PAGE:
It can be difficult to sleep through your partner’s tossing and turning all night, particularly if they have to get in and out of bed. Waking up multiple times in one night can leave you frustrated and exhausted. The solution may be a switch to a bigger mattress or a mattress that minimizes movement.

        Look for a mattress that allows enough space so that your partner can move around without impacting you or consider a mattress made for two sleepers like the Sleep Number bed.[1] This bed allows each person to choose their own firmness level. It also minimizes any disturbances their partner might feel. A foam mattress like the kind featured in advertisements where someone jumps on a bed with an unspilled glass of wine will help minimize the impact of your partner’s movements.[2]

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        2. Communicate about scheduling conflicts

        If one of you is a night owl and the other an early riser, bedtime can become a source of conflict. It’s hard for a light sleeper to be jostled by their partner coming to bed four hours after them. Talk to your partner about negotiating some compromises. If you’re finding it difficult to agree on a bedtime, negotiate with your partner. Don’t come to bed before or after a certain time, giving the early bird a chance to fully fall asleep before the other comes in. Consider giving the night owl an eye mask to allow them to stay in bed while their partner gets up to start the day.

        3. Don’t bring your technology to bed

        If one partner likes bringing devices to bed and the other partner doesn’t, there’s very little compromise to be found. Science is pretty unanimous on the fact that screens can cause harm to a healthy sleeper. Both partners should agree on a time to keep technology out of the bedroom or turn screens off. This will prevent both partners from having their sleep interrupted and can help you power down after a long day.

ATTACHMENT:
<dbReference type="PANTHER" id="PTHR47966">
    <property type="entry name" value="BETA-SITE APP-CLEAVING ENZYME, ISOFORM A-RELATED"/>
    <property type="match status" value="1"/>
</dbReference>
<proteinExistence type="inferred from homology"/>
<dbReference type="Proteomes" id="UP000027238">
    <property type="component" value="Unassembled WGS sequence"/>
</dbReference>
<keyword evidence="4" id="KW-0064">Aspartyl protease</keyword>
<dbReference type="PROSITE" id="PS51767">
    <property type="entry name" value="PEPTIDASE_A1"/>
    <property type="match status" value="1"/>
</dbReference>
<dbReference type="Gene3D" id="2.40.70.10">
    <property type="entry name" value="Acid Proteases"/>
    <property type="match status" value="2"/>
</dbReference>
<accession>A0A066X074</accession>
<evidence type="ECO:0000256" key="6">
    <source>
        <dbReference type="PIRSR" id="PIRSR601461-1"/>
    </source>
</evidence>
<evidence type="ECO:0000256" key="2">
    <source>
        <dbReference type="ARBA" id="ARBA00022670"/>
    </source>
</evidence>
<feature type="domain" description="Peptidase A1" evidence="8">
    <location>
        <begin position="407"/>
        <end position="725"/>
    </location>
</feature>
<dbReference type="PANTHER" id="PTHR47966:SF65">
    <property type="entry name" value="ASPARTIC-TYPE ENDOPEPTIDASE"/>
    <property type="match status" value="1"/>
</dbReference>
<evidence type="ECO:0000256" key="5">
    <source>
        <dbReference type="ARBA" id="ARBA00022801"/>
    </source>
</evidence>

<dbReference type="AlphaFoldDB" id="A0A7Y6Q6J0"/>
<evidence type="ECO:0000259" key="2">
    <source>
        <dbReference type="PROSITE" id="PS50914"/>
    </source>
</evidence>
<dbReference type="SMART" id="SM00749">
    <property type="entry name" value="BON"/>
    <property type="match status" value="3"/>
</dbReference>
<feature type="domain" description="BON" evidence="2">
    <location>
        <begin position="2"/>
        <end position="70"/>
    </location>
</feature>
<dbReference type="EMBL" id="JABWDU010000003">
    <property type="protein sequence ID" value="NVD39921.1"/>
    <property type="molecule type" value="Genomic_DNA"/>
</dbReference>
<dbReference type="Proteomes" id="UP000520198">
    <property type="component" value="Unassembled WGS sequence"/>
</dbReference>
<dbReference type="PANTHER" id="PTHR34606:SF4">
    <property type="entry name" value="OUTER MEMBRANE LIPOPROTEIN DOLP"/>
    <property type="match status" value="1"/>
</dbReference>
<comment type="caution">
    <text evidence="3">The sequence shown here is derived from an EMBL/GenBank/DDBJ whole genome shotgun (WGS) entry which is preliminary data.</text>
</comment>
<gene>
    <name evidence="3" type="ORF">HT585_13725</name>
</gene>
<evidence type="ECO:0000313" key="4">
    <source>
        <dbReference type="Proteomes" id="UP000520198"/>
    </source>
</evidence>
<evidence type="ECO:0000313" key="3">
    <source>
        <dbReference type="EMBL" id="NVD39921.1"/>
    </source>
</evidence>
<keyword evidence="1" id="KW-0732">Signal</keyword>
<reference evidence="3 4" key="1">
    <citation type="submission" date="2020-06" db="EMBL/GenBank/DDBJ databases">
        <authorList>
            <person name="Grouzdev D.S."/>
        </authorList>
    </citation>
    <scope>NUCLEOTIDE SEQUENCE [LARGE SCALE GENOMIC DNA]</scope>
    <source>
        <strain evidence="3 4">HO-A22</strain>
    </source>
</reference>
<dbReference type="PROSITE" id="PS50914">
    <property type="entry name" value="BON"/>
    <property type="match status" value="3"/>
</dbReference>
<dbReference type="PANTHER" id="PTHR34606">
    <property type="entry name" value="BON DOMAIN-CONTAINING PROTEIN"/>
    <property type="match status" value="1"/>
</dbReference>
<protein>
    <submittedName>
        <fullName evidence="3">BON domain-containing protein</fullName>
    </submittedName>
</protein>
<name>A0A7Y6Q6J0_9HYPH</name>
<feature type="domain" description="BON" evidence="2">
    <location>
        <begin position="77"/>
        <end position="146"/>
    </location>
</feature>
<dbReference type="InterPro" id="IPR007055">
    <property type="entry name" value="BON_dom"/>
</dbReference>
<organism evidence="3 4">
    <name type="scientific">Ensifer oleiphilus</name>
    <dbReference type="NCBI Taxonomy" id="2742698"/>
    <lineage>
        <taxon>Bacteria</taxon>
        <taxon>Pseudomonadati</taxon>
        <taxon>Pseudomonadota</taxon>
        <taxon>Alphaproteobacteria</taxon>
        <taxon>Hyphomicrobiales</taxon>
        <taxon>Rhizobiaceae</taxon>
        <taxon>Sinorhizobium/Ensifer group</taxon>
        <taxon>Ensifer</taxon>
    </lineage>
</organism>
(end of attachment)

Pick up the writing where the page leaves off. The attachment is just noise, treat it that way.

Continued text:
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        4. White noise and changing positions can silence snoring

        A snoring partner can be one of the most difficult things to sleep through. Snoring tends to be position-specific so many doctors recommend switching positions to stop the snoring. Rather than sleeping on your back doctors recommend turning onto your side. Changing positions can cut down on noise and breathing difficulties for any snorer. Using a white noise fan, or sound machine can also help soften the impact of loud snoring and keep both partners undisturbed.

        5. Use two blankets if one’s a blanket hog

        If you’ve got a blanket hog in your bed don’t fight it, get another blanket. This solution fixes any issues between two partners and their comforter. There’s no rule that you have to sleep under the same blanket. Separate covers can also cut down on tossing and turning making it a multi-useful adaptation.

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        Rather than giving up entirely on sharing a bed with your partner, try one of these techniques to improve your sleeping habits. Sleeping in separate beds can be a normal part of a healthy home life, but compromise can go a long way toward creating harmony in a shared bed.

        Featured photo credit: Becca Tapert via unsplash.com

        Reference